Powers Theatre circa 1895 shown on this 1905 postcard

Powers Theatre circa 1895 shown on this 1905 postcard

It originally opened Tuesday 12 May 1874 as Powers’ Opera House, later taking on various name changes; Powers’ Grand Opera House (1887), New Powers’ Theatre (1902), Powers’ Theatre, Foto News (1944), and lastly; Midtown Theatre (1948) before its demise in 1979. It was continually reinventing itself with the latest and greatest theatrical technologies and decor. Keeping up with the latest trend. For over a hundred years it entertained Grand Rapids and West Michigan. William Thompson Powers constructed Powers’ Opera House during the years 1873-74. It is said that William T. Powers setup his offices in the Rood Block (1873), the building next to the Opera House to keep an eye on construction. The Rood Block today houses Flanagan’s Irish Pub and 616 Apartment Lofts.

Jack Loeks Foto News circa 1944-47

Jack Loeks Foto News circa 1944-47. The theatre entrance is far right. Entrance to the Arcade is left of center.

In 1944 John “Jack” Loeks leases the Powers’ and opens his first theatre renaming it Foto News. He was inspired by a theater in New York City which showed only newsreels. Ideally he wanted to show feature films but ran into opposition by the major Hollywood film producers, distributors and the established theater chains; Paramount, RKO, and the like. In 1948 Foto News is remodeled, and renamed, Midtown Theatre which showed second run and independent films made outside the established studios to get around the Hollywood monopoly. One such film which was successful for Loeks was the controversial western, “The Outlaw” starring Jane Russell. Loeks was one of the key players in the Hollywood Antitrust Case of 1948 a lawsuit against the motion picture industry which forced the film studios to divest themselves of their movie theaters. It wasn’t until after the case is won, which benefits all independent theatre owners across the nation, that first run films are shown at Midtown Theatre. “declaration of independence as far as independent motion picture producers are concerned.” – Gunther Lessing, Walt Disney Productions “a distinct victory toward restoring free enterprise in the motion-picture industry.” – Samuel Goldwyn Powers’ Theatre History Interactive Timeline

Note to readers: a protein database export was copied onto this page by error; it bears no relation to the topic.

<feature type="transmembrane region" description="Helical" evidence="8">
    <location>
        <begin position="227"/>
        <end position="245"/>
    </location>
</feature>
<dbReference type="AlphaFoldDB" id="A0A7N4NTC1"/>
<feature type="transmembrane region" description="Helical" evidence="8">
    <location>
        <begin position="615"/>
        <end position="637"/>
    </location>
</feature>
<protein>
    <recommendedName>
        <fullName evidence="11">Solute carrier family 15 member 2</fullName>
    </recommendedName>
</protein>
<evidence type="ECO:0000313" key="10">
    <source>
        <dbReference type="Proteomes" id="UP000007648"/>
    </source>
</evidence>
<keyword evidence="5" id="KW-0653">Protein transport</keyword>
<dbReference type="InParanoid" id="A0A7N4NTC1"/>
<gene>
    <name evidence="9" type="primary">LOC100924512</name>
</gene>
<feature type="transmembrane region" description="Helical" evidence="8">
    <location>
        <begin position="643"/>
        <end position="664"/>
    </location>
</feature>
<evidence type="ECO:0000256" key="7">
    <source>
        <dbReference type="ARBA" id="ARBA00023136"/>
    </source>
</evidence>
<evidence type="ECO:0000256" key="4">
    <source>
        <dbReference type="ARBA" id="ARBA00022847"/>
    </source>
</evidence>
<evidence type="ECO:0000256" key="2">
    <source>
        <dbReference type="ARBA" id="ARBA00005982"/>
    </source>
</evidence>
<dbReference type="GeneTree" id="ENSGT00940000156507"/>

1873 – Jan; William T. Powers begins sinking the first artesian well in Grand Rapids some 300 feet deep known to all as “Iron John” at the entrance to the Arcade.

1873 – Feb; Edwin Booth learns William T. Powers intends to build opera house and writes him a letter giving sound advice. The Great Chicago Fire of 1871 may have delayed construction. William T. is busy sending much of his West Michigan lumber to Chicago to rebuild after the fire 1871–72

1873 – Construction begins designed by architect Graham of Chicago modeled after Hooley’s Opera House, Chicago
1874 – Tue 12 May; the Grand Opening Celebration with Edwin Booth’s niece; Blance DeBar of McVicker’s Theatrical Company, Chicago
1880 – William T. Powers organizes the Grand Rapids Electric Light & Power Company. Installs electric lighting in the opera house.
1882 – Mon 11 & Tue 12 Sep; Frank L. Baum’s Maid of Arran played to fair business.
1883 – Apr – Aug; The theatre floor is lowered, adding a third balcony gallery designed by architect Col. James M. Wood of Chicago
1883 – Mon 3 Sep; 1883–84 Season Grand Opening of Power’ Opera House now on the ground floor.
1884–1891 – Sometime between these years the bay windows and mansard (French-style) roof is installed on the Powers’ Opera House Block. The mansard roof is only for looks and not an actual 5th floor. Need to confirm exactly when.
1887 – William Henry Powers retires as business manager, new manager Fred Berger introduces the renamed Powers’ Grand Opera House